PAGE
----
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New research examines p-synephrine's role in burning fat during rest and exercise

New research examines p-synephrine's role in burning fat during rest and exercise

When we exercise, our body's oxidation of fat and carbohydrates depends on the intensity and duration of the activity. [More]
Brisk walking may be more effective than vigorous jogging for patients with pre-diabetes

Brisk walking may be more effective than vigorous jogging for patients with pre-diabetes

Walking briskly on a regular basis may be more effective than vigorous jogging for improving glucose control in individuals with pre-diabetes, according to research from Duke Health. [More]
Impact of diet may depend on individual’s genetic composition

Impact of diet may depend on individual’s genetic composition

If you've ever seen a friend have good results from a diet but then not been able to match those results yourself, you may not be surprised by new findings in mice that show that diet response is highly individualized. [More]
UNC experts advise against routine recommendation of e-cigarettes for smokers

UNC experts advise against routine recommendation of e-cigarettes for smokers

The health benefits of quitting smoking are widely accepted, but researchers from the University of North Carolina at Chapel Hill have taken issue with the suggestion that doctors should routinely recommend e-cigarettes as an alternative to cigarettes for their patients who smoke. [More]
Five-year NIH grant awarded to four NYC medical centers for PMI Cohort Program

Five-year NIH grant awarded to four NYC medical centers for PMI Cohort Program

Columbia University Medical Center and Weill Cornell Medicine, in collaboration with NewYork-Presbyterian and NYC Health + Hospitals/Harlem, have been awarded a grant from the NIH for approximately $4 million in fiscal year 2016 to enroll participants in the Cohort Program of President Barack Obama's Precision Medicine Initiative (PMI)—a large-scale research effort to improve our ability to prevent and treat disease based on individual differences in lifestyle, environment and genetics. [More]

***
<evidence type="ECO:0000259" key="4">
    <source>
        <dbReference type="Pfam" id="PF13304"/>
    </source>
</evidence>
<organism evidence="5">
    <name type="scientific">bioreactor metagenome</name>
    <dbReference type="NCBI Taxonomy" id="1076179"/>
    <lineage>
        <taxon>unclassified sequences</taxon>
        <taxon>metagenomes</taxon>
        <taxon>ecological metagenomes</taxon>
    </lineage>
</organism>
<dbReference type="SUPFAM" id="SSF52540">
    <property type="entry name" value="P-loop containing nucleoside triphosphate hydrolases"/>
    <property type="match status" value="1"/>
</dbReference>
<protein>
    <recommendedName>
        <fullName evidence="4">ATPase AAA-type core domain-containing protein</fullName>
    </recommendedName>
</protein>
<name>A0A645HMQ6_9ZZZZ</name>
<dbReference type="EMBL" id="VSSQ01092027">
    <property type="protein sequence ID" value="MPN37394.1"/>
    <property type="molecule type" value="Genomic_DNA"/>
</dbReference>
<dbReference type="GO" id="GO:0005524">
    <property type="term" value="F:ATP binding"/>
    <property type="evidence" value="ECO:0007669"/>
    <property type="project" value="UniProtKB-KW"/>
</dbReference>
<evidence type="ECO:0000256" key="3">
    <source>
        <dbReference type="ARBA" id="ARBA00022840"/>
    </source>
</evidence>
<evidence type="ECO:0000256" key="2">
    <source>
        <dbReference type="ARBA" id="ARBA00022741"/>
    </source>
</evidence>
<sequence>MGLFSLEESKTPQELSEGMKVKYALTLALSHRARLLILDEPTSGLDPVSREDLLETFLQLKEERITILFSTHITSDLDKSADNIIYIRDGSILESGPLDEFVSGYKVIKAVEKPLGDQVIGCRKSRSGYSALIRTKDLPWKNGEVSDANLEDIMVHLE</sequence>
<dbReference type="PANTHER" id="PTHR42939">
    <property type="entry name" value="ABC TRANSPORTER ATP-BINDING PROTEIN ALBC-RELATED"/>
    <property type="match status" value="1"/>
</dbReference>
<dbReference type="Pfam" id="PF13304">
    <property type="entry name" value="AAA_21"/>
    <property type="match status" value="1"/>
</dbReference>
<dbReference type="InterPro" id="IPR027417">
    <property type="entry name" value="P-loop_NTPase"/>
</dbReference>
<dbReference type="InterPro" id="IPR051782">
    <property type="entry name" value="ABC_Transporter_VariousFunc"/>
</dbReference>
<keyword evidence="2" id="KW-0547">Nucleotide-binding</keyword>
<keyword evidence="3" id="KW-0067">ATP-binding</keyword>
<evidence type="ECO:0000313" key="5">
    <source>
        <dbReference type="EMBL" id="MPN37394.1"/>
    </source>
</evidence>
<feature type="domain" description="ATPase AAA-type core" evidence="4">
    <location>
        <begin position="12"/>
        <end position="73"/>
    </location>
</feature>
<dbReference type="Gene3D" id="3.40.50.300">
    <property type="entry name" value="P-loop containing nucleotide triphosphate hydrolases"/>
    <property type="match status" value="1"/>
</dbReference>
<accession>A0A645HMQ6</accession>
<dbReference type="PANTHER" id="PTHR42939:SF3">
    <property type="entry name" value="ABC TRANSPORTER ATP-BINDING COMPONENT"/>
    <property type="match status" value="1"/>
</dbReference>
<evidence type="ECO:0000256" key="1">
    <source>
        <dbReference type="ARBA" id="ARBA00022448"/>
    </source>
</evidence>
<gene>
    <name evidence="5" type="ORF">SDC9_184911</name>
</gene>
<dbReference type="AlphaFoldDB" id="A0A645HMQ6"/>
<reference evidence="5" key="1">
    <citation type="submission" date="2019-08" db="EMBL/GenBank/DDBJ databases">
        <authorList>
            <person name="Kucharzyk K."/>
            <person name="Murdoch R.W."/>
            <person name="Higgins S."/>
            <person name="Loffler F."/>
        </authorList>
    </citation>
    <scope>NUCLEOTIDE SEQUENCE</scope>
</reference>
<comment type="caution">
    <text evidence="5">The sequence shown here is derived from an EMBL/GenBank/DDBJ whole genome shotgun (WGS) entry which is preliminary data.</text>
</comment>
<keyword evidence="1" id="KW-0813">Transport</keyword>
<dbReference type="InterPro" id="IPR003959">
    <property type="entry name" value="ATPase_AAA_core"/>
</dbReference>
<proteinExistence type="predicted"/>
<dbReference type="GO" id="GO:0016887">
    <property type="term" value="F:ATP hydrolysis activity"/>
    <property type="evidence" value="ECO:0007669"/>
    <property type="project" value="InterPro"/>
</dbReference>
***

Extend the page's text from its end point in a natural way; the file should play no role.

Safety tips to prevent injuries from fireworks during summer

Safety tips to prevent injuries from fireworks during summer

Fireworks can result in severe burns, scars and disfigurement that can last a lifetime. [More]
Novel anti-interleukin 1-alpha antibody shows promise in treating advanced colorectal cancer patients

Novel anti-interleukin 1-alpha antibody shows promise in treating advanced colorectal cancer patients

A novel anti-interleukin 1-alpha antibody has shown a significant impact on symptoms, and a high level of safety and tolerability in patients with advanced colorectal cancer, according to phase III data presented at the European Society for Medical Oncology's 18th World Congress of Gastrointestinal Cancer in Barcelona, Spain. [More]
Surgeons outline complete face transplant procedure in facial burn patients

Surgeons outline complete face transplant procedure in facial burn patients

Last year, the most extensive clinical face transplant to date was successfully carried out at NYU Langone Medical Center. [More]
Google Glass shows promising plastic surgical application in operating room

Google Glass shows promising plastic surgical application in operating room

Plastic surgeons see some clear advantages of using Google Glass in the operating room, reports a survey study in the July issue of Plastic and Reconstructive Surgery,the official medical journal of the American Society of Plastic Surgeons. [More]
Safety tips to avoid burns during Fourth of July weekend

Safety tips to avoid burns during Fourth of July weekend

Summer has officially arrived and Independence Day is coming up. It's a time for fun outdoor activities like cookouts, camping and fireworks. Each year, approximately 10,000 Americans get hurt or burned from fireworks. [More]